Imported Wines: Italy and Spain

Imported Wines: Italy and Spain

Barry Weinman: 13th May 2018

For those of us who have grown up in Australia, we are used to clean, bright wines where the fruit is allowed to sparkle. When reviewing a line-up of imported wines, the challenge is that the wines can be made in a number of ways.

We tend to struggle with those wines made in a rustic, old-fashioned way, as the fruit is often dulled, whilst oxidative characters come to the fore. As a result, only a few of the wines tasted for this review actually made it to these pages.

The good news is that those that did are all worth trying and cover a variety of styles.


Terre di Terrossa – Pinot Grigio – 2016 (17.5/20pts – $20). Quite floral and aromatic. The palate is nicely textured, and has good length. Some ripe peach fruit, a touch of honey and zesty acidity to close. Fresh and zippy, this is a compelling drink on its own, but would also accompany food well.

Palladino – Arneis – Roero – 2016 (17/20pts – $35). Clearly European, with a core of minerality and savoury fruit on the nose. On the palate, this is a drier, leaner style with apricot kernel and a touch of minerality leading to a neutral finish. Will be at its best with food.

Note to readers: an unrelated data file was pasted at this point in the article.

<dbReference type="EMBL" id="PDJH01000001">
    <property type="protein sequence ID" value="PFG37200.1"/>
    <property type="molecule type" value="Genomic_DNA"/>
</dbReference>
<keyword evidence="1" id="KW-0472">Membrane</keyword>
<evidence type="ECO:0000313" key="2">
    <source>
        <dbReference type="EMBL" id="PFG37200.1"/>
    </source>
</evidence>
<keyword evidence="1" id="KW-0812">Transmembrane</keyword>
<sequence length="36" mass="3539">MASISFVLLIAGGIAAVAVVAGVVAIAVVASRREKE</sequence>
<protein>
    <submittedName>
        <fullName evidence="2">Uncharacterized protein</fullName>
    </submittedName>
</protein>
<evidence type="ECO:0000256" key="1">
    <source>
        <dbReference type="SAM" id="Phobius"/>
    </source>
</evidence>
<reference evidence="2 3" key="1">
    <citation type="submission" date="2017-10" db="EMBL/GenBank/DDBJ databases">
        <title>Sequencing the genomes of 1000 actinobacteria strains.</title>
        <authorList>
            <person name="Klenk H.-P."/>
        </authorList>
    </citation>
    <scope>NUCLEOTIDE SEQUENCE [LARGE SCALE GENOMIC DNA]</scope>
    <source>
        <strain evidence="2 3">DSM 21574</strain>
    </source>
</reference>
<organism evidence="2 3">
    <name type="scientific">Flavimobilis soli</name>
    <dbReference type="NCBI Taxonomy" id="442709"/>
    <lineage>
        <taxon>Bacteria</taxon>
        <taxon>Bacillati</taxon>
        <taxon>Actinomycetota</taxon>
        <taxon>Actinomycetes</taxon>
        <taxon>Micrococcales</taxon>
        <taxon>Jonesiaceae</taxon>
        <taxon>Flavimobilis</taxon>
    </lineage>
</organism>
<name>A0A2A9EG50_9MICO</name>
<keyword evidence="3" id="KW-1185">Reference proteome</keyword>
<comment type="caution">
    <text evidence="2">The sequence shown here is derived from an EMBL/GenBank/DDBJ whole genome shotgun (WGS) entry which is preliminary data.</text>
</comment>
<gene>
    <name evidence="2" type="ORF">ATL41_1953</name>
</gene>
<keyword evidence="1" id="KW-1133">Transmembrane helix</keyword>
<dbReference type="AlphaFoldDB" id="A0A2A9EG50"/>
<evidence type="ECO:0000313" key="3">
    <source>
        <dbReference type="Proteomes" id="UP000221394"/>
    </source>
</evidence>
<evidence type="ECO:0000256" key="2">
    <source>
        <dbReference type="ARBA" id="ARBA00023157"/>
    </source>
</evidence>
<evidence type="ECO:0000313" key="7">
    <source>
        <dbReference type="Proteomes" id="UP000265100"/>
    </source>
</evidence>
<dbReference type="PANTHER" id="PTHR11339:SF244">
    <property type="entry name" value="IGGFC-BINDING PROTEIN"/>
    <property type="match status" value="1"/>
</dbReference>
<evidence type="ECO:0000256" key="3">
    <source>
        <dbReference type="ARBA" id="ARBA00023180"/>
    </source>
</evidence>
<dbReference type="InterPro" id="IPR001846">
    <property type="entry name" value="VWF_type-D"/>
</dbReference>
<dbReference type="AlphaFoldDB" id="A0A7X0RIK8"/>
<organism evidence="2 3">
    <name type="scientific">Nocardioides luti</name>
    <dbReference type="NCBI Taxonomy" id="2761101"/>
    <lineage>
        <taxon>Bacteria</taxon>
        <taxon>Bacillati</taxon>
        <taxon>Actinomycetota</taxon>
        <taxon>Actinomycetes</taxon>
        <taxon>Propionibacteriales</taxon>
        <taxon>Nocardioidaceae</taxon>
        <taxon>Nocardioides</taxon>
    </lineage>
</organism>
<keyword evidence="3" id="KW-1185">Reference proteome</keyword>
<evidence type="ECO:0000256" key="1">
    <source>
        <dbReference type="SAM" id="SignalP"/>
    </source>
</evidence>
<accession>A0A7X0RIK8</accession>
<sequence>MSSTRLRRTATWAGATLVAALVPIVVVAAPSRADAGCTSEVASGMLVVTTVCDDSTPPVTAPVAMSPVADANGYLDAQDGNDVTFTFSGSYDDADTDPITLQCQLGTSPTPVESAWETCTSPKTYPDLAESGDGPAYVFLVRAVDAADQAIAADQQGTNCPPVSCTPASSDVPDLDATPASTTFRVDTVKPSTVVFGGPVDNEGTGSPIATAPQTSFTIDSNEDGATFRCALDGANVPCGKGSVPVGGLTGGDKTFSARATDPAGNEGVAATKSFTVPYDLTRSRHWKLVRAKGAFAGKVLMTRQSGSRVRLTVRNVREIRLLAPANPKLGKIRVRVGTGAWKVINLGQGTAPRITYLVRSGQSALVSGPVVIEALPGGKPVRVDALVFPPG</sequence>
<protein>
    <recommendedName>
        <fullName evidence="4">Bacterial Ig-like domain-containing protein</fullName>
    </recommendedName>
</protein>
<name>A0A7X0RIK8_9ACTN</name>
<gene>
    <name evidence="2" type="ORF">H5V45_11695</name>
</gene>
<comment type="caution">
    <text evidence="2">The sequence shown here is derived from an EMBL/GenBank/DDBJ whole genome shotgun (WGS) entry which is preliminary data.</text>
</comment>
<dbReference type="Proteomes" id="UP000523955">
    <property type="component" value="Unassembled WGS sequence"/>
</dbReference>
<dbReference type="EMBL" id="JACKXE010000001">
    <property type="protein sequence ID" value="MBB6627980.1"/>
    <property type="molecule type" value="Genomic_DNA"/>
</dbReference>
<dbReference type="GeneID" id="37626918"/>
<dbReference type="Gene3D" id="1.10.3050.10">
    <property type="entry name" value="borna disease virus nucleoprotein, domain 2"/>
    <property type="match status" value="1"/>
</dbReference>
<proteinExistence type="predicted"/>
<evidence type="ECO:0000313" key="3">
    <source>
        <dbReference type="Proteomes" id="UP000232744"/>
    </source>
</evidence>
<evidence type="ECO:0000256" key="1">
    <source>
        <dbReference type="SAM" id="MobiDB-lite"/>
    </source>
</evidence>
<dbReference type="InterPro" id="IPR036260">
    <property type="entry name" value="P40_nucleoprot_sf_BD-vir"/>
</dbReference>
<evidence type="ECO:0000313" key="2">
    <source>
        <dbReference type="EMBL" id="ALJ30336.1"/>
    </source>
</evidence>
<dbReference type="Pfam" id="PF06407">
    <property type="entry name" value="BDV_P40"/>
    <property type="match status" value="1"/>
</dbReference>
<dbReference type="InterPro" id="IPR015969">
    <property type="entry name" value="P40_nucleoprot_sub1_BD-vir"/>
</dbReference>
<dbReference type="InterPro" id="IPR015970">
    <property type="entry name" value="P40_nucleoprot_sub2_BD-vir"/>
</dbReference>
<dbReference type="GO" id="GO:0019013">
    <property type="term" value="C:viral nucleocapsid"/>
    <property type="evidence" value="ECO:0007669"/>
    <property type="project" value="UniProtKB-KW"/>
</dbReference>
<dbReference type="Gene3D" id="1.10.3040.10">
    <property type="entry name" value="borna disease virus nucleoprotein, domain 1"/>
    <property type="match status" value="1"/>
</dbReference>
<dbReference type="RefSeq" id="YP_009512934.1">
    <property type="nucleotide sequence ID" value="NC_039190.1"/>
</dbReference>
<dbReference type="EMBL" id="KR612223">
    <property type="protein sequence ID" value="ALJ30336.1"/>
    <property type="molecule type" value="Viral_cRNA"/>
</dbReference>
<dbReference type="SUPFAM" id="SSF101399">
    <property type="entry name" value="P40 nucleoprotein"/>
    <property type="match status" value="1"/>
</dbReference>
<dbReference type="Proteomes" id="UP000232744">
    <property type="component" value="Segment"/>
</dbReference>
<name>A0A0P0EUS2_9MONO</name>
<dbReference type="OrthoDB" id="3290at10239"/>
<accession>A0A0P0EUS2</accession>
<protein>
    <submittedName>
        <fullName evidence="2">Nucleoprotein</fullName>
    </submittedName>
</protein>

Vega di Princesa – Albarino – 2016 (17/20pts – $29). More depth than others in this tasting, and actually quite good. Textured, with a touch of viscosity, the honey and strawberry fruit is balanced by long, vibrant acidity. A refreshing, versatile wine from Rias Baixas in Spain.

Begali – Valpolicella – Ripasso – Classico Superiore – 2015 (17.3/20pts – $33). The nose is subdued, but the palate has vibrant fruit with a savoury edge. Good length and mouthfeel, the textural components are a highlight. Souring cherry fruit and a touch of spice and tar add depth. Grippy tannins a plus with foods such as Prosciutto and other cured meats.

Selvapiana – Chianti Rufina – 2015 (17.5/20pts – $29). I like this. The fruit is ripe, yet there is a savoury core that runs the length of the palate. Fine, drying tannins, older oak, the texture gets a little chewy to close. Would be great now with roast lamb or a spicy Chorizo (perhaps a hint of Brett here, but it works for me). Querceto Di Castellina – Chianti Classico – L’Aura 2013 (17.7/20pts – $38). The ripe fruit here will suit many Australian palates, as will the dollop of new oak sitting behind the fruit. A wine that can be drunk now with pleasure, but really needs 10 years to open up.